The Equal Rights Amendment and the Judiciary:

Many conservative critics of the Equal Rights Amendment, as well as some commenters on my previous ERA posts, claim that the ERA would never be used to strike down liberal policies such as affirmative action for women, because liberal judges would interpret it to avoid this result. As evidence, they cite the interpretation of the Civil Rights Act of 1964 to permit affirmative action, despite the fact that racial preferences seem clearly inconsistent with the law.

This argument is not wholly implausible, but it ignores the massive differences between the judiciary today and that of the 1960s and 70s which created the dominant interpretations of the Civil Rights Act. At that time, the judiciary was overwhelmingly liberal and nontextualist. As a result, they were willing to deviate from the text to reach liberal results, especially at a time when Congress and the president largely approved of their objectives (as did even Republican President Richard Nixon, who supported affirmative action). Today, the judiciary is largely made up of judges appointed by conservative Republican presidents Reagan, Bush I, and Bush II, all of whom tried hard to pick judges with strong conservative credentials and (to a lesser extent) textualist approaches to constitutional and statutory interpretation. For example, almost 60% of today's federal court of appeals judges were appointed by conservative Republican presidents. With the replacement of Justice O'Connor (who waffled on the issue) by Justice Alito, the Supreme Court also has a majority hostile to affirmative action. And today's presidency is often held by conservative Republicans. Congress, even under the Democrats, is unlikely to have the kind of strong liberal majority that existed in the 60s and 70s.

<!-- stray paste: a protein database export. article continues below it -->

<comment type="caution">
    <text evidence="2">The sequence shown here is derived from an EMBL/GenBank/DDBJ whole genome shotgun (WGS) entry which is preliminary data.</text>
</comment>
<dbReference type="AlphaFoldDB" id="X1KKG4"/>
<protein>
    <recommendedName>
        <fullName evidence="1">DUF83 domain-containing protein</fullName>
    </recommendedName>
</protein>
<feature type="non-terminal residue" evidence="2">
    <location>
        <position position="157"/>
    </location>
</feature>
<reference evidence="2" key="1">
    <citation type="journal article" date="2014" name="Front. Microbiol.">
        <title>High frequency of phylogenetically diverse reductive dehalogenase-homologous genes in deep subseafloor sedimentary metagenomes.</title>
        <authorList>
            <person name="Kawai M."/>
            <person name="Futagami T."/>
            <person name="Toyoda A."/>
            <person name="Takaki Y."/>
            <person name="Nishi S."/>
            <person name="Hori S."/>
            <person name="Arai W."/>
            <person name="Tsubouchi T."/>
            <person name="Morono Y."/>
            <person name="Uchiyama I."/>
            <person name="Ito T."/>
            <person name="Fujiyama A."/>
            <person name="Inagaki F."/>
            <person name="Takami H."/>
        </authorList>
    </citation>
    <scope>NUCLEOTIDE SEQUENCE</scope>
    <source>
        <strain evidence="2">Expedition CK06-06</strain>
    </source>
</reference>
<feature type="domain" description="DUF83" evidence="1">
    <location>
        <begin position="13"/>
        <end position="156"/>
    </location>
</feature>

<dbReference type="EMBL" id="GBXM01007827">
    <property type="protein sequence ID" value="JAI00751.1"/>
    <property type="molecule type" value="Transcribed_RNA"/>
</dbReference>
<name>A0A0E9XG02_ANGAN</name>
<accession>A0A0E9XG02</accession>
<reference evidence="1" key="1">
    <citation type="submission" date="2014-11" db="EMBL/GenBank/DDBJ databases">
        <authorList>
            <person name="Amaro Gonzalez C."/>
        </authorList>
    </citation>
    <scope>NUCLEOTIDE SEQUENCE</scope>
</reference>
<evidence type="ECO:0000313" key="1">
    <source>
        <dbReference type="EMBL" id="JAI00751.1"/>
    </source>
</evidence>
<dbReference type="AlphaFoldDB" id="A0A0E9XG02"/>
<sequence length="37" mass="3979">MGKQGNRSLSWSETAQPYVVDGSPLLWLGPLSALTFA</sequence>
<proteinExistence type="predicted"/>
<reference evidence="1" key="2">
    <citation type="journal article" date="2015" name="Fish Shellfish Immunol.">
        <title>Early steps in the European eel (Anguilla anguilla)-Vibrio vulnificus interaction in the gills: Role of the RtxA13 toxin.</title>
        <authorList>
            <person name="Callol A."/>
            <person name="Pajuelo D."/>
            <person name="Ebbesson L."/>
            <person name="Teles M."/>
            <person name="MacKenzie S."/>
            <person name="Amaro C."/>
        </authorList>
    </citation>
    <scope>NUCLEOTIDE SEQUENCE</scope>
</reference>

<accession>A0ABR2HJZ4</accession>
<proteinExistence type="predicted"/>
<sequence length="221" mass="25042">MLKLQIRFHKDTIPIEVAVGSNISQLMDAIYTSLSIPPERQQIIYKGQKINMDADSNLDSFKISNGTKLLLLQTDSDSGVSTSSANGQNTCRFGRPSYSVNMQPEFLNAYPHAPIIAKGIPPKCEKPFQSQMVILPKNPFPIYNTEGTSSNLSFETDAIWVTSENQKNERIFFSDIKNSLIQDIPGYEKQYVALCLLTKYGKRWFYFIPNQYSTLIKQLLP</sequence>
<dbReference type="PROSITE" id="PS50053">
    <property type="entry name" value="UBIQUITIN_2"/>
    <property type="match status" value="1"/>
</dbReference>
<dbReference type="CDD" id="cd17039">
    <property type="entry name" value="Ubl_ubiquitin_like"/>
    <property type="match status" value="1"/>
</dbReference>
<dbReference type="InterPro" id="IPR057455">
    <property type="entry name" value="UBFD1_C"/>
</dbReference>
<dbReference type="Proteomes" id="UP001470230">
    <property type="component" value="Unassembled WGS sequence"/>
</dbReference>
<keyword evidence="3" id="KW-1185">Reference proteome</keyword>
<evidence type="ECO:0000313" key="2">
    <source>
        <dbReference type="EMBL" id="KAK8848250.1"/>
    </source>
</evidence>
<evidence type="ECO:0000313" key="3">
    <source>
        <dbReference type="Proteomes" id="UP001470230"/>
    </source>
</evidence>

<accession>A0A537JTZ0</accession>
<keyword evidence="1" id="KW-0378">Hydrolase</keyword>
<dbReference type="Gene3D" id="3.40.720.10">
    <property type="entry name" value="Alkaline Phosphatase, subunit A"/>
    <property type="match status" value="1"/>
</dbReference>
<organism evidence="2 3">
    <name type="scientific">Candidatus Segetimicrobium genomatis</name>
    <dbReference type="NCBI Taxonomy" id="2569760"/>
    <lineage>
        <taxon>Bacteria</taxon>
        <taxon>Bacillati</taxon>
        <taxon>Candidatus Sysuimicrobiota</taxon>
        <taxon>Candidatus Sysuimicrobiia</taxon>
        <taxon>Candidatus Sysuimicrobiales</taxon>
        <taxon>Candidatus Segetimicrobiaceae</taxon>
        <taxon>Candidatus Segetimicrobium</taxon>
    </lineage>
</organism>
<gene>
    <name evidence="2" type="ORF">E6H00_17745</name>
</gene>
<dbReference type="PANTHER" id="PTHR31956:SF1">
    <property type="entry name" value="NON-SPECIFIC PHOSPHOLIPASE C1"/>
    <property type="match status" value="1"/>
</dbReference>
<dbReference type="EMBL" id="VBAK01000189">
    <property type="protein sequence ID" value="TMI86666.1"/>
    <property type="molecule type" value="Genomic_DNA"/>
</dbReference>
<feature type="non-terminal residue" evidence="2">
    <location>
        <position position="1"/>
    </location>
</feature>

It is therefore highly unlikely that the today's judiciary would approach the Equal Rights Amendment in the same way that their predecessors treated the civil rights acts of the 1960s. Unlike in the case of the civil rights acts, where today's conservative judges are to some extent constrained by yesterday's liberal precedents, modern judges will have the chance to interpret the ERA on a blank slate. Even with respect to the civil rights acts, it is worth noting that the more conservative Supreme Court of the 1980s cut back on some of the liberal Warren and Burger Court precedents in this area, only to be swatted down by Congress in the 1991 Civil Rights Act. To paraphrase Donald Rumsfeld, we interpret constitutional amendments with the judges we have, not with those we had decades ago. And that will have a major impact on the judiciary's treatment of the ERA.